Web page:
Feature: HOW TO WRITE A REVIEW OF A THEATRE PERFORMANCE

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by Eve Meadows on June 4, 2019

in Extras,Theater-Regional

HOW TO WRITE A REVIEW
OF A THEATRE PERFORMANCE

Going to the theatre can be a magical experience, but writing a critical review of a theatre performance can be a challenge even for the most insightful and attentive theatre-goers. If you are interested in writing a critical review of a theatre performance, there are a few things you’ll need to keep in mind in order to ensure that the resulting review does more than just summarize the performance. In this article, we’ll take a look at the right way to review a theatre performance in order to ensure that you are making substantive and critical evaluations that highlight the deeper elements of a performance to get at the heart of the theatre experience.

Before we begin, it’s important to establish what we mean by “critical.” Yes, it’s true that criticism involves listing the faults in a production, but that doesn’t mean that a critical review should be inherently negative. Criticism also highlights the good and offers constructive suggestions for improvements that might make for a better performance. Therefore, don’t go to a performance with the attitude that you will take your poison pen and savage the performance by highlighting every problem or error. Your goal should be to fairly assess what you saw, good or bad, according to the merits.

Now that we’ve covered that, it’s time for a confession. There are no hard and fast rules for the “right” way to write a theatre review. Sure, standard writing guides can tell you about typical structure and a professional writing service has a format that it follows when a customer orders up a review. But a review is about your reactions and your feelings, and it isn’t possible to tell you that your feelings are wrong. However you choose to express them, as long as you are conveying your reactions to your audience clearly and honestly, there is no wrong way to do it.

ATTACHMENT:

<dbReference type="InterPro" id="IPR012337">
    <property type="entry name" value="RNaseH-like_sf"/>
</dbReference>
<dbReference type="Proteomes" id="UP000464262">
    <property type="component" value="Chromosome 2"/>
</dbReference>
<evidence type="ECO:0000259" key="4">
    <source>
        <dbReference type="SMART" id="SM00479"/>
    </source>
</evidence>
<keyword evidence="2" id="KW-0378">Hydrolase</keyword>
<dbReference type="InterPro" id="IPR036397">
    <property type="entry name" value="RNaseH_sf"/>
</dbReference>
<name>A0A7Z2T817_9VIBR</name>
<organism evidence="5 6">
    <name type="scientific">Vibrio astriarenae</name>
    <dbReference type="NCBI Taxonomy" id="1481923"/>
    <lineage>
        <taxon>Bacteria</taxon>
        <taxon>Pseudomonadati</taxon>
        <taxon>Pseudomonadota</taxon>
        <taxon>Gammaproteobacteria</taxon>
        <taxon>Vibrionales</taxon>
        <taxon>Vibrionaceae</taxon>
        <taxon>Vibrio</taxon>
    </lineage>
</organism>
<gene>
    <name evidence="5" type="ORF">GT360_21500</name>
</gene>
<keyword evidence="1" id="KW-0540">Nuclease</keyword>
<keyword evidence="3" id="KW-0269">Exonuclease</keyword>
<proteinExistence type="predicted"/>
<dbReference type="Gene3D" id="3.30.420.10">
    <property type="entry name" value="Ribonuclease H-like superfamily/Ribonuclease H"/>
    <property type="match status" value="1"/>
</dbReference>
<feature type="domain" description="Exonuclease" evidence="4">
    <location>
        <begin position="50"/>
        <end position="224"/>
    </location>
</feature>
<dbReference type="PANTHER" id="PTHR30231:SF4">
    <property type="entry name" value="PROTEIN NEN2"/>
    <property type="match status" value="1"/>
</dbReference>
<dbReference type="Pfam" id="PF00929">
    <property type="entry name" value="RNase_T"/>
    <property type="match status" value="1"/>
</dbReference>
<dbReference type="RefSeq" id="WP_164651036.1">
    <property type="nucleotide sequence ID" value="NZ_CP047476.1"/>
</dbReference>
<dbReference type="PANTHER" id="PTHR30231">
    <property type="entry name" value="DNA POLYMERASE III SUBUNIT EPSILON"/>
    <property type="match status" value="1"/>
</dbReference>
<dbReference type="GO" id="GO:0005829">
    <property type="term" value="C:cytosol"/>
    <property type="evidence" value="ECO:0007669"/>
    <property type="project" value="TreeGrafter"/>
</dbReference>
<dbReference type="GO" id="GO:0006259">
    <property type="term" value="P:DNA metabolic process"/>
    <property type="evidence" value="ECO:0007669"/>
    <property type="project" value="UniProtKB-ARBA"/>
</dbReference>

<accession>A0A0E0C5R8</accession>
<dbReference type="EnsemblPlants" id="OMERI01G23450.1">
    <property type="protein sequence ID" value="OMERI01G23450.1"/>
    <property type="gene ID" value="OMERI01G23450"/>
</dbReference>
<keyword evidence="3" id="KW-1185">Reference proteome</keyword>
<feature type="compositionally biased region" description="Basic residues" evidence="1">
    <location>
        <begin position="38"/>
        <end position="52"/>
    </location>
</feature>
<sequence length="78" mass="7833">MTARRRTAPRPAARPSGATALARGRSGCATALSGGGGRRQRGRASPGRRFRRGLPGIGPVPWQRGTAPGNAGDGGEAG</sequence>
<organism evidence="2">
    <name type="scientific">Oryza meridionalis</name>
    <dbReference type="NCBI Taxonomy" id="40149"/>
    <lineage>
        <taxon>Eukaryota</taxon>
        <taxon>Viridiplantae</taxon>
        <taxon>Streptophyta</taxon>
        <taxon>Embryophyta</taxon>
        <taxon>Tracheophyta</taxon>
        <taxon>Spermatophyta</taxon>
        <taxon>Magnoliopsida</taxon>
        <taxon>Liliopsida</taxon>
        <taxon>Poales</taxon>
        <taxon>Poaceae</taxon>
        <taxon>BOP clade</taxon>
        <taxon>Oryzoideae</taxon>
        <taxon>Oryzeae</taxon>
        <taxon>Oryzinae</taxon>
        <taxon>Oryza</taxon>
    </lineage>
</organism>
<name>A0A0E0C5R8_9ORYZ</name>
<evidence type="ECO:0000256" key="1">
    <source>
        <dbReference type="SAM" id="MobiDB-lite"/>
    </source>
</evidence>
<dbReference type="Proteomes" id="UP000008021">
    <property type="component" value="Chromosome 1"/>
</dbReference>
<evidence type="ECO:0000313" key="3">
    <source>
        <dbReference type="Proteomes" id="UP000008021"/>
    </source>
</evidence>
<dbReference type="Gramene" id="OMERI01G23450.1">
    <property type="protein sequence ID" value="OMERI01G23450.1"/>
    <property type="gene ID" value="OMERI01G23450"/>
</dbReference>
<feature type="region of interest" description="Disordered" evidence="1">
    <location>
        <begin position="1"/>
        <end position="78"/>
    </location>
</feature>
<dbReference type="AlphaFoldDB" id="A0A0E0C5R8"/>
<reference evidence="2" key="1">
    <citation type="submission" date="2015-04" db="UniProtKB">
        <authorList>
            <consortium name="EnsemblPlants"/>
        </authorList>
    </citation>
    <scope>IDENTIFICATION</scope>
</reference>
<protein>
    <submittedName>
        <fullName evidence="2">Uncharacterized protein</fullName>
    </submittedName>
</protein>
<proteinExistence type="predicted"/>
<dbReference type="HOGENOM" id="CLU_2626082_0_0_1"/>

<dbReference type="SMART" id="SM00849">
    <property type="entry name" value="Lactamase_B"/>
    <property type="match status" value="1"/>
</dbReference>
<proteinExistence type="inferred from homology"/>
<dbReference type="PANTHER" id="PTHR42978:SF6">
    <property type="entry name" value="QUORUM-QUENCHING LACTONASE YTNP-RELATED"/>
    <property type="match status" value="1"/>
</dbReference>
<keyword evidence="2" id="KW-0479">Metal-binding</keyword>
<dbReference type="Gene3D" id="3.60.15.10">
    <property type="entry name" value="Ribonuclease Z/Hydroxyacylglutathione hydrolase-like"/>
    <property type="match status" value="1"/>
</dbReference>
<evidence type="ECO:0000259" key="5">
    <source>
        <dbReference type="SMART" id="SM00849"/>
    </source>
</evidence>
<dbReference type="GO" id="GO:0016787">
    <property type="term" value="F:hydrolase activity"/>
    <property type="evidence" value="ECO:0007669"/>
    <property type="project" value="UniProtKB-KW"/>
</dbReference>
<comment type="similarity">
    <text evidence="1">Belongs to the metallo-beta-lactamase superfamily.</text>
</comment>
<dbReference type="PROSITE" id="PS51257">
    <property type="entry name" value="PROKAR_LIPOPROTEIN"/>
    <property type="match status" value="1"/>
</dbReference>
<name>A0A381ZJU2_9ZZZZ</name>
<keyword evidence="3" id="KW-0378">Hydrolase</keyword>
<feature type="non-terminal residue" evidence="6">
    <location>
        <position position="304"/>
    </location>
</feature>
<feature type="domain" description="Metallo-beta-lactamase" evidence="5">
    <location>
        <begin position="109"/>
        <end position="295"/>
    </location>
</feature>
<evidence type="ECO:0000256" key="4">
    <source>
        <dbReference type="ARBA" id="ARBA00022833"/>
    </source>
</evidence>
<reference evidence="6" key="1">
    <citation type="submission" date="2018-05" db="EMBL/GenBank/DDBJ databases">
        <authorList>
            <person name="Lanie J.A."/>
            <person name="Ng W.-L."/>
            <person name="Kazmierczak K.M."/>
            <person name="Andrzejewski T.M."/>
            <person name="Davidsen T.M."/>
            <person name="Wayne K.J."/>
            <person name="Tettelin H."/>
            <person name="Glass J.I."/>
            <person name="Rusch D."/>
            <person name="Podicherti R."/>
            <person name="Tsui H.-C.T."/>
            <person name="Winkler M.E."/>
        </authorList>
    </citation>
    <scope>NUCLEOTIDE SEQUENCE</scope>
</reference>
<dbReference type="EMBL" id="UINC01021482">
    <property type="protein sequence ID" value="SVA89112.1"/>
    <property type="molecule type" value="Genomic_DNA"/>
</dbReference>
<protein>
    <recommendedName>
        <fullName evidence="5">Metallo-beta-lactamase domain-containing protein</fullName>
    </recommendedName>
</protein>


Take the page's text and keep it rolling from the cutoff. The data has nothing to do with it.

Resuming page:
A traditional theatre review found in a newspaper or magazine tends to follow a standard format: background on the production, a plot summary, a description of the staging, and an evaluation of the writing and acting. If you are writing for a newspaper or magazine, you will likely need to follow their specific writing guidelines. These types of reviews can easily be handled by a professional company that writes papers for students. But even in these formats there is a lot of room for personalization.

As you start to write, you should consider your critical voice. Who are you as a critic? What perspective do you write from? For example, a Marxist critic likely approaches a performance very differently from one whose primary focus is on acting talent. Develop your own voice and allow yourself to talk to your readers honestly. As long as you can convey your feelings clearly, you will produce a review worth reading. It’s easiest to convey strongly held feelings either positive or negative; it can be much more difficult to explain to your readers why a production was simply mediocre. That takes a little more skill to turn into an interesting piece of writing.

Some of the most interesting theatre criticism is less about describing the production than it is about using the production as a hook to explore a broader societal or cultural issue that connects to the play. This style of criticism is less traditional, but it can serve to highlight the most important themes in a production by connecting it to the broader culture that the production reflects.

As you prepare to write about a performance, you should be sure not to view it entirely in isolation. There is a broad world of theatre all around us, and you should attend many shows and experience the many varieties of theatre in order to understand how the performance you plan to review fits into current practices and trends.

Finally, you should be sure to have some fun with your review. If you don’t enjoy theatre and don’t enjoy thinking critically about what you’ve seen, then your review won’t be fun to read. Readers can detect forced writing and phony excitement from a mile away. As long as you convey the sense that you are an enthusiastic and passionate theatre fan, your audience will embrace your reviews.

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